27.IoC Quickstarts...................................................................................................................262
27.1.Introduction...............................................................................................................262
27.2.Movie Finder.............................................................................................................262
27.2.1.Getting Started - Movie Finder.........................................................................262
27.2.2.First Object Definition.....................................................................................263
27.2.3.Setter Injection................................................................................................264
27.2.4.Constructor Injection.......................................................................................265
27.2.5.Summary........................................................................................................266
27.2.6.Logging..........................................................................................................266
27.3.ApplicationContext and IMessageSource.....................................................................267
27.3.1.Introduction.....................................................................................................267
27.4.ApplicationContext and IEventRegistry.......................................................................269
27.4.1.Introduction.....................................................................................................269
27.5.Pooling example.........................................................................................................270
27.5.1.Implementing Spring.Pool.IPoolableObjectFactory.....................................271
27.5.2.Being smart using pooled objects......................................................................272
27.5.3.Using the executor to do a parallel grep............................................................273
27.6.AOP..........................................................................................................................274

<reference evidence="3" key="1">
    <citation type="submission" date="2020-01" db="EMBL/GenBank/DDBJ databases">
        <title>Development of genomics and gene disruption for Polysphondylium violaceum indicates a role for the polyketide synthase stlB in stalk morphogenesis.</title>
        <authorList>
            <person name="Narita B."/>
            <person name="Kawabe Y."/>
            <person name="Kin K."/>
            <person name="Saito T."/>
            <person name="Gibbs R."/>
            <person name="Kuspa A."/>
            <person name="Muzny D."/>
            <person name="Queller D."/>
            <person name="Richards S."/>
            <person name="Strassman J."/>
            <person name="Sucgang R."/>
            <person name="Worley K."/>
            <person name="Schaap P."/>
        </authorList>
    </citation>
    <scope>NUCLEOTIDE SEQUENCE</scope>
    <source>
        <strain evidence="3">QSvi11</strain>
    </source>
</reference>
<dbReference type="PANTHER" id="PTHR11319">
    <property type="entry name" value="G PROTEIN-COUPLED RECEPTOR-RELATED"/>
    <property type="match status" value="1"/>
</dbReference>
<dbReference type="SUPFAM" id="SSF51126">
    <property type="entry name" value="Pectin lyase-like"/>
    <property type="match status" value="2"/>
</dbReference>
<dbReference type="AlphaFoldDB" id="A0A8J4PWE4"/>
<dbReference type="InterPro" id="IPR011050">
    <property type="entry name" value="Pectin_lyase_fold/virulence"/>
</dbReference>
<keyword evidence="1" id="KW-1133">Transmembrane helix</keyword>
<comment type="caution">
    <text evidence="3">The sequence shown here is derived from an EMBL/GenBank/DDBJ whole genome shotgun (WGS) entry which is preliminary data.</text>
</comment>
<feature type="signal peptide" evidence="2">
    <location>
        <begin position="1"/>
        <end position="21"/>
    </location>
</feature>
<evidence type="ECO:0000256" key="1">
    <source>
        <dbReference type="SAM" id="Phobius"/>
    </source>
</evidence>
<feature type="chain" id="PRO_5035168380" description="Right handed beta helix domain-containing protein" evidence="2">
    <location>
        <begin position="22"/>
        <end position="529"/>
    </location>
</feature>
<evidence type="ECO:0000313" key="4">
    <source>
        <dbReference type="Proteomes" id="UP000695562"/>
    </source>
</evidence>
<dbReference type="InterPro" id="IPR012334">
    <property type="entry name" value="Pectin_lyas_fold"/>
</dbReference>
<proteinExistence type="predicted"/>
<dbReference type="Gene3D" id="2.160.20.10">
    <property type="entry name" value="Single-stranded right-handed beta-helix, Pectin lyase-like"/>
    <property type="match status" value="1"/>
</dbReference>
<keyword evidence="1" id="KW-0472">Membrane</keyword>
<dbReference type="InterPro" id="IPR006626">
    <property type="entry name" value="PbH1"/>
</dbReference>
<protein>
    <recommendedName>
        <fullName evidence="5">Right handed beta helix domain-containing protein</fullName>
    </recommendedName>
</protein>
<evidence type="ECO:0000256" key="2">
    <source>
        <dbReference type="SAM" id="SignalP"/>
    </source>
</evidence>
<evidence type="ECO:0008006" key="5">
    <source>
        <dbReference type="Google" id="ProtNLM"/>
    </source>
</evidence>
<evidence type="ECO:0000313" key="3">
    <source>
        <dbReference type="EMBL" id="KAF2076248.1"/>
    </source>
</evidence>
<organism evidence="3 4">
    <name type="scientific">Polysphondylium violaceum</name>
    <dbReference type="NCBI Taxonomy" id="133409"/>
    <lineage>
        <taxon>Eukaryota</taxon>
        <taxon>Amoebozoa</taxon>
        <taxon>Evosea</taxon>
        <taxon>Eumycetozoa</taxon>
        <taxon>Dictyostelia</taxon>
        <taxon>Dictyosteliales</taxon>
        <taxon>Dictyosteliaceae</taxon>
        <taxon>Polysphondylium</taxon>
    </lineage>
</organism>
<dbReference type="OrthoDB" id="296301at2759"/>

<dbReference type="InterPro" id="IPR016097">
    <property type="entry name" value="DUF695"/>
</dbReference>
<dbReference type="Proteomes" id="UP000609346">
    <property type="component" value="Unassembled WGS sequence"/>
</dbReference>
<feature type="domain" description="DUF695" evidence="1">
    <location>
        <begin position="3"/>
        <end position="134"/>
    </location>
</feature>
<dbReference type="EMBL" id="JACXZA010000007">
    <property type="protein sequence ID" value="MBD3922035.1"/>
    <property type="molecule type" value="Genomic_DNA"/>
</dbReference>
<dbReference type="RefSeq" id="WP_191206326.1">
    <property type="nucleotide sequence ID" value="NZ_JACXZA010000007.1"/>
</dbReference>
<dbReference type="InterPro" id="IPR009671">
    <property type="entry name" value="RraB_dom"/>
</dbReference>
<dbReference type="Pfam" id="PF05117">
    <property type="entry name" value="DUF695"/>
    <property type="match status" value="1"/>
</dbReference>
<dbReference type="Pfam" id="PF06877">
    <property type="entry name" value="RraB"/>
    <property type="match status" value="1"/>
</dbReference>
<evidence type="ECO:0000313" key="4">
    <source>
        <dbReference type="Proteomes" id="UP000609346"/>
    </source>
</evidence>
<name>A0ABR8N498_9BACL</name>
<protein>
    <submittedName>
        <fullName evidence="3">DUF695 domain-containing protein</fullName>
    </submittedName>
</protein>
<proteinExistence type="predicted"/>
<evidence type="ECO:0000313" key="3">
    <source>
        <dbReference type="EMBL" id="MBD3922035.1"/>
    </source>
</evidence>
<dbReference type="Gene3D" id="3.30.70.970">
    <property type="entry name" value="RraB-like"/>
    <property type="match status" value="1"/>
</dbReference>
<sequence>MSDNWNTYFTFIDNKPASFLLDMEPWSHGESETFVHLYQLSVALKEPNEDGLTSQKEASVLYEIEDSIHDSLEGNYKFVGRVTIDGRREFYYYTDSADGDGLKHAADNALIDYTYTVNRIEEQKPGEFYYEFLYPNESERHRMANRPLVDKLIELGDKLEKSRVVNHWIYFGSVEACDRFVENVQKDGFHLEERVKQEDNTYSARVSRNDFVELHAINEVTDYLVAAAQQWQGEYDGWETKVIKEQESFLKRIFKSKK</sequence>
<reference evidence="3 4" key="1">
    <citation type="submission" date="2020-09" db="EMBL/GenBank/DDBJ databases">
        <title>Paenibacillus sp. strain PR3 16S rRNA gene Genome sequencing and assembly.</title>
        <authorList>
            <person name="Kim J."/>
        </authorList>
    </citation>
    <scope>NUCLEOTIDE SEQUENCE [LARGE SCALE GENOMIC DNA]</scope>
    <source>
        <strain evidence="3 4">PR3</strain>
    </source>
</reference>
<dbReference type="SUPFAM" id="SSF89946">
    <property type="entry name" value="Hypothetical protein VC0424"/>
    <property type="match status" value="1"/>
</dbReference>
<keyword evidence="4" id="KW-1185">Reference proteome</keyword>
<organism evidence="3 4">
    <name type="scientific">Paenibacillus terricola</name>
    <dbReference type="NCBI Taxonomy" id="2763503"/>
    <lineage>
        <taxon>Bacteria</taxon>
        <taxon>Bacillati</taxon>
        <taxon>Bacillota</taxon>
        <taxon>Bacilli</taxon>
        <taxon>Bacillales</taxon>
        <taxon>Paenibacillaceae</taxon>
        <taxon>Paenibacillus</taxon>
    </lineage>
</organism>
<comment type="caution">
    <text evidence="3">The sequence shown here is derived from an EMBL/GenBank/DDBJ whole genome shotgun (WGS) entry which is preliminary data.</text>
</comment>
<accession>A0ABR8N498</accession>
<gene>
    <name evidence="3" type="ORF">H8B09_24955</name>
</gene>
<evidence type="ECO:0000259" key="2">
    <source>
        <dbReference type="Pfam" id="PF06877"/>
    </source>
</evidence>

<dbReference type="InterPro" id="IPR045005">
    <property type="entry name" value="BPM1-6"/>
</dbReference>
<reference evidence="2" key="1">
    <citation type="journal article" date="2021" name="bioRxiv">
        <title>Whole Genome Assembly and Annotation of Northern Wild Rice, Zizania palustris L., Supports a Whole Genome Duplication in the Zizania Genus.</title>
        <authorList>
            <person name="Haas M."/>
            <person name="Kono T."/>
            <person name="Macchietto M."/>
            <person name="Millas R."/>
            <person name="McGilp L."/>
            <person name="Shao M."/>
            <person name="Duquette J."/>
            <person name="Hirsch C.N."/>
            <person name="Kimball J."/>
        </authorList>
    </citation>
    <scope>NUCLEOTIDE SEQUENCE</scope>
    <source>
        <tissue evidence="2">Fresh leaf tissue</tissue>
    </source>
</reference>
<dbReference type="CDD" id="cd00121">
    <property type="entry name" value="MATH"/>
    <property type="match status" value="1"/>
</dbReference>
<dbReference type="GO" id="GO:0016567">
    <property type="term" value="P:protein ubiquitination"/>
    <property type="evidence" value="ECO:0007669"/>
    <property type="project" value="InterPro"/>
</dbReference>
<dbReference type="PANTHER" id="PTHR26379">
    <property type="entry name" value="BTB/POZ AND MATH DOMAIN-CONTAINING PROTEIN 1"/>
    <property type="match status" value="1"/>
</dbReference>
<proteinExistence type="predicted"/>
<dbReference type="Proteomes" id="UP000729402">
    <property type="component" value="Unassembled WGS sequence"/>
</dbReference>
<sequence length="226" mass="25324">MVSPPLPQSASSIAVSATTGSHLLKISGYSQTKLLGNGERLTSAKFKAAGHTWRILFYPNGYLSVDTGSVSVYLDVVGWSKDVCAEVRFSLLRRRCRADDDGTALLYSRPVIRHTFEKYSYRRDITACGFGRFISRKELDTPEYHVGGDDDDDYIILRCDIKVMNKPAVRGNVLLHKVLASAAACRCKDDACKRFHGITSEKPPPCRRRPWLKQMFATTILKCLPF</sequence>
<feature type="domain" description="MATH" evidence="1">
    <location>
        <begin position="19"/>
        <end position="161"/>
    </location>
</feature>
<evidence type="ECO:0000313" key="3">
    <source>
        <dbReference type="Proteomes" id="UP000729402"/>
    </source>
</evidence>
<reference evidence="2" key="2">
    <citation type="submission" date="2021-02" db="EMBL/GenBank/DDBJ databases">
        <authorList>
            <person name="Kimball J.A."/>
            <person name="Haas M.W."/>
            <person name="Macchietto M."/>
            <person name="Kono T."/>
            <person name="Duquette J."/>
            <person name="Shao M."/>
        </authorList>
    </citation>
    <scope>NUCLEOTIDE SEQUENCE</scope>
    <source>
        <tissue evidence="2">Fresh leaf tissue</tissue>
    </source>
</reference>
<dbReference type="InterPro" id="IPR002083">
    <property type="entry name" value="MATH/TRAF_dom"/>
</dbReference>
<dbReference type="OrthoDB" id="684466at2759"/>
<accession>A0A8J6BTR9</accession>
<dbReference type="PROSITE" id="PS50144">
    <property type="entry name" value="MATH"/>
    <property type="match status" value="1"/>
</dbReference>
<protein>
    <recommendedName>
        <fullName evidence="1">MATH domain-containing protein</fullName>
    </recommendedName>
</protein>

28.AOP Guide..........................................................................................................................275
28.1.Introduction...............................................................................................................275
28.2.The basics..................................................................................................................275
28.2.1.Applying advice..............................................................................................275
28.2.2.Using Pointcuts - the basics..............................................................................278
28.3.Going deeper..............................................................................................................280
28.3.1.Other types of Advice......................................................................................280
28.3.2.Using Attributes to define Pointcuts..................................................................287
28.4.The Spring.NET AOP Cookbook.................................................................................287
28.4.1.Caching..........................................................................................................287
28.4.2.Performance Monitoring..................................................................................288
28.4.3.Retry Rules.....................................................................................................288
28.5.Spring.NET AOP Best Practices..................................................................................288
29..NET Remoting Quick start.................................................................................................289
29.1.Introduction...............................................................................................................289
29.2.The Remoting Sample Project.....................................................................................289
29.3.Implementation..........................................................................................................290
29.4.Running the application..............................................................................................296
29.5.Remoting Schema......................................................................................................296
29.6.Additional Resources..................................................................................................297
30.Web Quickstarts..................................................................................................................298
30.1.Introduction...............................................................................................................298
31.SpringAir - Reference Application......................................................................................299
31.1.Introduction...............................................................................................................299
31.2.Getting Started...........................................................................................................299
31.3.The Architecture........................................................................................................299